As you can see, there are many ways to fortify your company during this time. Whether you employ one or more of these ideas, look forward to improving operational efficiencies and effectiveness. You will feel productive and most importantly, it should help you remain sustainable. Thanks for all you do for your patients to help improve their quality of life as you risk your own health and well-being to do so. 

Miriam Lieber
Lieber Consulting LLC


  1. covid-19
  2. essentially women
  3. women's health

From Our Experts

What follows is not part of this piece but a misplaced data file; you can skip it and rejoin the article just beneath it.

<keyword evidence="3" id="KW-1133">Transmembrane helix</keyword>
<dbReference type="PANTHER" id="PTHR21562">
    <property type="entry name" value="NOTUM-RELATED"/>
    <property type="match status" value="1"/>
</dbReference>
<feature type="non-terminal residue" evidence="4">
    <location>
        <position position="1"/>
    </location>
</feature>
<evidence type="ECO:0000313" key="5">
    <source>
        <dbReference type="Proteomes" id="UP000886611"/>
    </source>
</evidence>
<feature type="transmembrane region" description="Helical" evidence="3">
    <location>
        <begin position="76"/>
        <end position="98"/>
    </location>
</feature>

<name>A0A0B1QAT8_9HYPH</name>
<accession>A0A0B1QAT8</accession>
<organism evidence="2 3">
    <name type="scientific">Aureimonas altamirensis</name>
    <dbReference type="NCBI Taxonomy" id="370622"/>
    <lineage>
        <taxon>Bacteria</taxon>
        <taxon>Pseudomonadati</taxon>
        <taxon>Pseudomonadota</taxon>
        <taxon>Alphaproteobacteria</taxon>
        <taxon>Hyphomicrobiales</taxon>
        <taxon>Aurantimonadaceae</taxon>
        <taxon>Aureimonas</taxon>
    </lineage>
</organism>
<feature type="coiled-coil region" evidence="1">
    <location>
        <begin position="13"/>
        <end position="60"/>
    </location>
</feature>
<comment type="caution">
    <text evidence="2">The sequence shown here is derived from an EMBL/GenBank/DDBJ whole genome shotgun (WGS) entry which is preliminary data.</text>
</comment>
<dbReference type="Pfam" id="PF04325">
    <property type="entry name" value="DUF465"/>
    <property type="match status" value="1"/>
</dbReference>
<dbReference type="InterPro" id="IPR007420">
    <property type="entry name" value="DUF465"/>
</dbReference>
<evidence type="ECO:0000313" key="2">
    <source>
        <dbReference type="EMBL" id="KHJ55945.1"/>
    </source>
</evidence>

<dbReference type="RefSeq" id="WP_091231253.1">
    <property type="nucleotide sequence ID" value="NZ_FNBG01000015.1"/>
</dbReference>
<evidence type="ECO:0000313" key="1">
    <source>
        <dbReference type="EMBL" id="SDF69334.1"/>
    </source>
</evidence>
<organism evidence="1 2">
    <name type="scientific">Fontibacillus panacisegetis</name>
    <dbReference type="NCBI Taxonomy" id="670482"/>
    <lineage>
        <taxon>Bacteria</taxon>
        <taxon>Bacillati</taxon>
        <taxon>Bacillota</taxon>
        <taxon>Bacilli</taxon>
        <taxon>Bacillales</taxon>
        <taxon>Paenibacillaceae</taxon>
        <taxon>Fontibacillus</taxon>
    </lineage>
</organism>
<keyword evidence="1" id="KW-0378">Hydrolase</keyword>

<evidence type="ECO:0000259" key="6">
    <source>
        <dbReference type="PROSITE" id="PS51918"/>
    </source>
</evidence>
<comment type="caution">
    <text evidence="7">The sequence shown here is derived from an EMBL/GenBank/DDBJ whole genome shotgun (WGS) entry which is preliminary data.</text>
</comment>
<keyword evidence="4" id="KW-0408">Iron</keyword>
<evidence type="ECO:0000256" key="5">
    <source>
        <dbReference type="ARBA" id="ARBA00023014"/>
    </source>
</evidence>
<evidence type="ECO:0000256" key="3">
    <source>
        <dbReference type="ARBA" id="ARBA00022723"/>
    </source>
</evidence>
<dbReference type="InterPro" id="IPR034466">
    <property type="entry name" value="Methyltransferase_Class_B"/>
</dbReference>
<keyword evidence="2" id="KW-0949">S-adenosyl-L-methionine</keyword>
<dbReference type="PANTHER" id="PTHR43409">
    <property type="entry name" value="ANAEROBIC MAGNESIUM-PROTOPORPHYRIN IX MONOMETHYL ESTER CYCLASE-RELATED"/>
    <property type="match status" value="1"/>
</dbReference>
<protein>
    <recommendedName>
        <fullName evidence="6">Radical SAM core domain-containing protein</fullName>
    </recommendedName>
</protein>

Protecting Your Business With Viable and Sustainable Payer Contracts thumbnail Protecting Your Business With Viable and Sustainable Payer Contracts Read how to protect your durable medical equipment, prosthetic, orthotic, and supplies (DMEPOS) business by ensuring that you have payer contracts that have long-term viability, as this is one of the most important factors in determining whether your company ultimately succeeds or fails. Locking the Digital Door to Risk: Proactive IT and Website Security Strategies to Protect Your Business thumbnail Locking the Digital Door to Risk: Proactive IT and Website Security Strategies to Protect Your Business With the increasing number of cyber threats and data breaches, it's important to take the necessary steps to protect your business from these risks. The PHE Is Over: What's Next? thumbnail The PHE Is Over: What's Next? In today's episode of Industry Matters, Mandi Joyner, Senior Director of Marketing at VGM & Associates, talks with three of VGM's payer, billing, and reimbursement experts Ronda Buhrmester, Dan Fedor, and Craig Douglas about the end of the Public Health Emergency (PHE) and what that means for members. How to Navigate Supply Chain Issues thumbnail How to Navigate Supply Chain Issues The DMEPOS supply chain was significantly disrupted by the COVID-19 pandemic, and the industry is gradually making its way back to a more typical state. Nevertheless, certain procedures that were developed out of necessity during the pandemic's onset and peak have evolved into effective best practices. One of the most crucial lessons learned is the importance of close collaboration between providers and their trusted vendors, manufacturers, or distributors to ensure success. The State of DMEPOS: Where Does Our Industry Stand Now, and Where Are We Heading? thumbnail The State of DMEPOS: Where Does Our Industry Stand Now, and Where Are We Heading? Jeremy Stolz, President, VGM & Associates and VGM Fulfillment, outlines several areas of the DMEPOS industry to consider as part of your business' action plan for 2023. VGM & Associates Releases Latest Playbook on Safeguarding Your Future in DMEPOS thumbnail VGM & Associates Releases Latest Playbook on Safeguarding Your Future in DMEPOS VGM & Associates has released the second playbook of 2023, “VGM Playbook: Safeguarding Your Future in DMEPOS.” Essentially Women Announces Website Redesign thumbnail Essentially Women Announces Website Redesign Essentially Women (EW), a division of VGM & Associates, is excited to unveil their newly redesigned website, Overcoming Staffing Changes One Piece at a Time thumbnail Overcoming Staffing Changes One Piece at a Time VGM member Jim Lehan, Business Operations Director, Lehan Drugs Inc., describes how his business improved their staffing challenges through hiring and retention, automation, and outsourcing.